And finally, on a press conference tomorrow, at 2 p.m. here, there will be a press conference on the launch of a new report, “CER”, produced by the United Nations Development Programme (UNDP) and the United Nations Conference on Trade and Development (UNCTAD). The report is entitled “Creative Economy Report 2010”.


So, questions, please?  Yes, Masood?


**Questions and Answers


Question:  The Secretary-General, in the statement that he gave in London, he talks about that there must be a ceasefire, and the ceasefire should be verifiable and monitored by the international community.  The question over here is how does… what mechanism does the Secretary-General see, envision, or see that the same ceasefire is adhered to by the rebel forces?  Because there is no control over the rebel forces; there is no monitoring of the rebel forces.  How does that happen?


Spokesperson:  Well, as we have said already on more than one occasion, Masood, ceasefire means what it says.  And it means also that there should be an end to the violence, because the main goal is to protect civilians.  And everyone is working towards that end.  The Secretary-General made clear, importantly, that there needs to be close coordination on these matters.  As you will have heard also, British Prime Minister David Cameron suggested establishing a contact group and the Secretary-General sees that as an important proposal, because this would enable all the different actors involved, international organizations in particular, to coordinate closely.  I think that that’s probably the key point to stress here.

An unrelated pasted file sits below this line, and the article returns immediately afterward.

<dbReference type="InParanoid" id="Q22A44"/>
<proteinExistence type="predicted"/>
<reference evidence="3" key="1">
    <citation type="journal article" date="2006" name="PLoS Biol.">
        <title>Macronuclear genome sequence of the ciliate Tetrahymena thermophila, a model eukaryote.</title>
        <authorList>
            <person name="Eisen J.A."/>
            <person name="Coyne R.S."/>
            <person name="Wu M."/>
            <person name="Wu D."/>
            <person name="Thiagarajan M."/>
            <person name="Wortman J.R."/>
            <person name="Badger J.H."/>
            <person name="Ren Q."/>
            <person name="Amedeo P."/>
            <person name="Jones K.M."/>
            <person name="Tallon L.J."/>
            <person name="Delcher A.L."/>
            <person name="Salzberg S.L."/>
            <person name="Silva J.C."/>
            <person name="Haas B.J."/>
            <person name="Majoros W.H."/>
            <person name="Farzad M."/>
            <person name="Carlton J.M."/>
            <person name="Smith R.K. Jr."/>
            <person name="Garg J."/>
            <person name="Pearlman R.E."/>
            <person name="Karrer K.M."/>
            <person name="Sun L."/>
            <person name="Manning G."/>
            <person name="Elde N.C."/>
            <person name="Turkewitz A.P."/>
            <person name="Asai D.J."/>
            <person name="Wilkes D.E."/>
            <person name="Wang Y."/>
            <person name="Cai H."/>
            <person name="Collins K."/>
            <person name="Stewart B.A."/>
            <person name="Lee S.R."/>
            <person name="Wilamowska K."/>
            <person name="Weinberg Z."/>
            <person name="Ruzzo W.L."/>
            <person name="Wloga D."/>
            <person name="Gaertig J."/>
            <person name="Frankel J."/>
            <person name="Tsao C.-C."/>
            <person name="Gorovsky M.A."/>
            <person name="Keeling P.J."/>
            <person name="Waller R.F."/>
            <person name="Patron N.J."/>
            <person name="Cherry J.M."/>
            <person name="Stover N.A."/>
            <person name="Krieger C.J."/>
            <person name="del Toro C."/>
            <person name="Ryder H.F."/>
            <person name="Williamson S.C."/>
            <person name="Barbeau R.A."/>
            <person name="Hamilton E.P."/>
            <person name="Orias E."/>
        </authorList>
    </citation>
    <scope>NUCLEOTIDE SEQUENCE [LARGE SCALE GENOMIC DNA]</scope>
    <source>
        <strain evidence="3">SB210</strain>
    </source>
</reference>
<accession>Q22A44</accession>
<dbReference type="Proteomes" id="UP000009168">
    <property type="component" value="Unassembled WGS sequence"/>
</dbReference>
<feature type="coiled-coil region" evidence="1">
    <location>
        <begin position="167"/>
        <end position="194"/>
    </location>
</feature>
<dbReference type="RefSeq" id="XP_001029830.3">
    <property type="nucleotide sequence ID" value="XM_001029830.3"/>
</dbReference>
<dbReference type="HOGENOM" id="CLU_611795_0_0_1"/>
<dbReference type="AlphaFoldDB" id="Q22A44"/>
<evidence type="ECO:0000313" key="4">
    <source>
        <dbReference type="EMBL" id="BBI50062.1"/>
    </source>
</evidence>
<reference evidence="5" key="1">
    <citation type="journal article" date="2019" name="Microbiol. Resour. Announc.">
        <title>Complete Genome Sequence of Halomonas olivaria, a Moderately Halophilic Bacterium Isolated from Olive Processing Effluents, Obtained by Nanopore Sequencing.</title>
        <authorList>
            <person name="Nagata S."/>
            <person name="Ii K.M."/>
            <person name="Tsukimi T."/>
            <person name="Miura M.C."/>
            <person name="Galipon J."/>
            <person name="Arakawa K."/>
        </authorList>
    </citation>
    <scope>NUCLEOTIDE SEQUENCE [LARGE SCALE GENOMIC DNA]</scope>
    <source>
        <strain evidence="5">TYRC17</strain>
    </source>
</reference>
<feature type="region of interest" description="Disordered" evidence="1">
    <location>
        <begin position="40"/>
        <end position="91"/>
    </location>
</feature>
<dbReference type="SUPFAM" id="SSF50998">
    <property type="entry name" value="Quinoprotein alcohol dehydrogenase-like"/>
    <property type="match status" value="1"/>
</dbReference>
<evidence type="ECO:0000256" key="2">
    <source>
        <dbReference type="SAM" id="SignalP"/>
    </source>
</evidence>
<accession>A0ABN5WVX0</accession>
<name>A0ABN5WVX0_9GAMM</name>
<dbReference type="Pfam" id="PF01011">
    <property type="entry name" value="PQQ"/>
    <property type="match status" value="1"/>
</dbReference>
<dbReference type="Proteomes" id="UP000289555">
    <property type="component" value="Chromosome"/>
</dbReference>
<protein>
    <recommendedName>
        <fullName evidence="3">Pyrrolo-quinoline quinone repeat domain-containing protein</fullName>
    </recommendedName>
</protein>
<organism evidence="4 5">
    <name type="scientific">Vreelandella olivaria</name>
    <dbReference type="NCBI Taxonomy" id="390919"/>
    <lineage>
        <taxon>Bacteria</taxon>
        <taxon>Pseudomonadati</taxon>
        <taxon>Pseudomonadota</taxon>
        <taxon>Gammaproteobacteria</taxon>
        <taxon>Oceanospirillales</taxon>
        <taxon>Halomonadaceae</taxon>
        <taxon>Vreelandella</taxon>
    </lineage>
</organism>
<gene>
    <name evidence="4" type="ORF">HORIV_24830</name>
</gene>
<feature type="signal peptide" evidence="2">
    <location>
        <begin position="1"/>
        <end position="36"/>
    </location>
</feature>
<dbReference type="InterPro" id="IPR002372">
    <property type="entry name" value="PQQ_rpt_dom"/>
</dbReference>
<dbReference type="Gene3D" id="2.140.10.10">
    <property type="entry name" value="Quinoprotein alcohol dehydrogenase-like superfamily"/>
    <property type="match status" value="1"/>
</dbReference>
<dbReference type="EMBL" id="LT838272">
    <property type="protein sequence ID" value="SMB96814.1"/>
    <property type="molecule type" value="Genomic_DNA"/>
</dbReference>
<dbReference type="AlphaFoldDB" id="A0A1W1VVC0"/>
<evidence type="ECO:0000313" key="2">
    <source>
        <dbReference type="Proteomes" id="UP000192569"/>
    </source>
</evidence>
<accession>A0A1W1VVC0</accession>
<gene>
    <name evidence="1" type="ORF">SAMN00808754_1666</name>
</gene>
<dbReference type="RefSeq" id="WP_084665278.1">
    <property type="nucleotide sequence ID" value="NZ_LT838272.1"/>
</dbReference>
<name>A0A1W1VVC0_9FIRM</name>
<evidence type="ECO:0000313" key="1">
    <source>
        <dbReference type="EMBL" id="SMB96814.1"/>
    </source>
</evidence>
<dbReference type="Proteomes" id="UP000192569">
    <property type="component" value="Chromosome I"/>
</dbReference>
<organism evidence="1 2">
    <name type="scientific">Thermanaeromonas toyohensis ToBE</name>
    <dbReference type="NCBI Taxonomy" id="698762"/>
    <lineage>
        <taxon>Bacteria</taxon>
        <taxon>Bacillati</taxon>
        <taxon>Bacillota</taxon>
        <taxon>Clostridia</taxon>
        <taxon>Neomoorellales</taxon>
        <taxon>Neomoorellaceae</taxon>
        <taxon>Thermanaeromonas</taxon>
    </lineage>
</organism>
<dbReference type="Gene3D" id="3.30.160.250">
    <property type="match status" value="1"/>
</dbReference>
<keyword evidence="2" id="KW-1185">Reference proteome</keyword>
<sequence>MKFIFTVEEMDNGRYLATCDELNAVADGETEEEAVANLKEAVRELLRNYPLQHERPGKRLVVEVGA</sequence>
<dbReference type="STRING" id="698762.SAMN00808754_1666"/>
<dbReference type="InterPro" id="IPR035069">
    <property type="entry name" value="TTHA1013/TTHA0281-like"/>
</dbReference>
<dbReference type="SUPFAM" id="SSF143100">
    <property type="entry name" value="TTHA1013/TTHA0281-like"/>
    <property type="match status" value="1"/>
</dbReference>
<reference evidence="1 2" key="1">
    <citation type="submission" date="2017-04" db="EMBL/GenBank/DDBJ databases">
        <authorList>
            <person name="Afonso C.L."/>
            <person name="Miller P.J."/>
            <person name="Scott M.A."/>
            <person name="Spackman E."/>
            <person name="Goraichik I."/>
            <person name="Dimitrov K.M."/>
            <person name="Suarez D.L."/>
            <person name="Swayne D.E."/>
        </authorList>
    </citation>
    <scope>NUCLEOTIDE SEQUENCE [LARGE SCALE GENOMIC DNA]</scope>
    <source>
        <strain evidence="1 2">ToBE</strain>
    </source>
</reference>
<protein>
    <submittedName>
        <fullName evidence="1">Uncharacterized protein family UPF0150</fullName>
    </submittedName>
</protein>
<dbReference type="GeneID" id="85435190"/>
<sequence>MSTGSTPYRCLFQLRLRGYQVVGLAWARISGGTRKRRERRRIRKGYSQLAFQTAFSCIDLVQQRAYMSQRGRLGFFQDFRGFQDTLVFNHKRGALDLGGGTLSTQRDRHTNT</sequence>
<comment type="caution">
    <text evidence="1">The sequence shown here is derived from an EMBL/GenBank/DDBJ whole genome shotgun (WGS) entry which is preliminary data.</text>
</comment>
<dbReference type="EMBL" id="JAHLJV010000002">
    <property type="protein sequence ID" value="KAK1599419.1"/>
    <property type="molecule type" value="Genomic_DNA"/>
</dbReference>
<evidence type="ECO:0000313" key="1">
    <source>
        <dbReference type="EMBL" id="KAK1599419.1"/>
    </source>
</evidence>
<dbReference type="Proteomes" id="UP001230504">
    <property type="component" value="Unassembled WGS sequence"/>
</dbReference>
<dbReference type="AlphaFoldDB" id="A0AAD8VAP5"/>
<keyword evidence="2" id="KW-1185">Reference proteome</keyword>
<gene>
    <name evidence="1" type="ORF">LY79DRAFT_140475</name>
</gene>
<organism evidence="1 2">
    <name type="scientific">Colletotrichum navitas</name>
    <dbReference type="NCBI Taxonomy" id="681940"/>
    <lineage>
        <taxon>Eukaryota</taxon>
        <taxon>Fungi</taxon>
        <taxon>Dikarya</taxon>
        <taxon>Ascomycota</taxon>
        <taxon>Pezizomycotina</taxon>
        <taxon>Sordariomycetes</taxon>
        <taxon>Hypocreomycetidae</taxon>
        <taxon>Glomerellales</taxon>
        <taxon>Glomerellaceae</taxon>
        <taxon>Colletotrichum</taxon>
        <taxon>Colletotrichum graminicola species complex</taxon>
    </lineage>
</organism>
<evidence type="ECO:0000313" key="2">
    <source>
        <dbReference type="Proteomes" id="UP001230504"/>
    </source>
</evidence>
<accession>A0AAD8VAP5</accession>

Question:  The reason why I ask this question is because, the reason is… is… all that I am asking, is there some sort of mechanism that the Secretary-General has envisioned to make sure that it is adhered to by these splinter groups so far?  I mean rebel groups, which are all over the place.